Conscious of the increase in stress-related illnesses across the world in recent years, the University of Leeds and Tourism Western Australia teamed up to explore the physiological and psychological impact that exposure to cute animals – including the quokka – can have on individuals.
A stress-related study
The study, undertaken by the University of Leeds’ Faculty of Biological Sciences involved 19 participants, including 15 students from the university who were preparing to sit an exam later that day and four staff who had declared they were feeling stressed at work. Each was invited to watch a 30-minute slide show featuring a host of images and video clips of adorable animals.
Participants’ heart rate and blood pressure were taken before and after, as well as being asked to complete an anxiety assessment prior to the session and then another once it was complete.
The findings of the study showed the heart rate of every single participant dropped after viewing the slide show. In fact, the average heart rate of all participants fell by 6.65 per cent in just 30 minutes.
The blood pressure analysis showed a similar story, with the average blood pressure across all participants dropping from 136/88 to 115/71 – a significant drop in both systolic and diastolic blood pressure.
In addition, the State-Trait Anxiety Inventory also recorded a major dip in anxiety after the images and videos of animals were viewed – with the average drop of 16 points equating to a 35 per cent decrease. In some cases, anxiety even dropped by almost 50 per cent, which can be considered as clear evidence of the stress relieving power of cute animals.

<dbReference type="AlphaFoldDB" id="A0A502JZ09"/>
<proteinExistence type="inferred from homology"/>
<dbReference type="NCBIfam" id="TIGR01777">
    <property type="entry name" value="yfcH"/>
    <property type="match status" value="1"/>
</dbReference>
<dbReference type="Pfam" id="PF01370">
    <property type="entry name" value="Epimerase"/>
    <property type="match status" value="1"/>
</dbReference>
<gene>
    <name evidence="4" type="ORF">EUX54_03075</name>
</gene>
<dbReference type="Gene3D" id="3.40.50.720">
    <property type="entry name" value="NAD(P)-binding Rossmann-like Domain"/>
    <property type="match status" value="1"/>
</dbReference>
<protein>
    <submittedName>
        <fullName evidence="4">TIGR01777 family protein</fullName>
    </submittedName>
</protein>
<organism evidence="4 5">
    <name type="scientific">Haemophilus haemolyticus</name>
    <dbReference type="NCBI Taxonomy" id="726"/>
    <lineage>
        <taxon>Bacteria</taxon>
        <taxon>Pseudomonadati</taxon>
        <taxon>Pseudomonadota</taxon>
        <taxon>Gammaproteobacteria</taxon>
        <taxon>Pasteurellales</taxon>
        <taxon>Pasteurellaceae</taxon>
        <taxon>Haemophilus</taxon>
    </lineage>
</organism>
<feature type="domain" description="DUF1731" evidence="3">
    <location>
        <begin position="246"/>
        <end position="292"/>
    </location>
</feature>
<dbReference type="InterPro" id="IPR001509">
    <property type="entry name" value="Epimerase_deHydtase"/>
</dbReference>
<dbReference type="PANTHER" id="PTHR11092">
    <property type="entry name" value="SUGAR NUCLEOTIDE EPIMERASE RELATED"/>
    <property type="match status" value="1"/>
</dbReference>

Finally, three core themes emerged from focus groups held after the session. Many of those involved said they felt more relaxed, also mentioning that the session had made them feel supported by their faculty. Some also had preferences towards certain animals, with – unsurprisingly – the quokkas proving to be a big hit.
Dr Andrea Utley, who was involved in the study, said the results provided support for the theory that animals are able to reduce stress and anxiety in humans. She added: “It would appear that images appeal but video clips are more meaningful, and I would therefore expect that physical contact would be even better. With the results as solid as they are, we’ll be rolling this relaxation method out across other departments so more students can destress ahead of their exams.”
The world’s happiest animals
Quokkas are members of the same family as wallabies and kangaroos and have been named the world’s happiest animals for their delightful toothy grins. Found only in Western Australia, these mini marsupials are best seen on Rottnest Island, a car-free paradise just a short ferry ride from Perth’s city centre.
We have always been believers in the idea that a few minutes in the company of a quokka in their natural habitat is time well spent, but now it’s official: these adorable animals are good for both body and mind. Just one more reason to visit the wonderful landscapes of Western Australia when the time is right.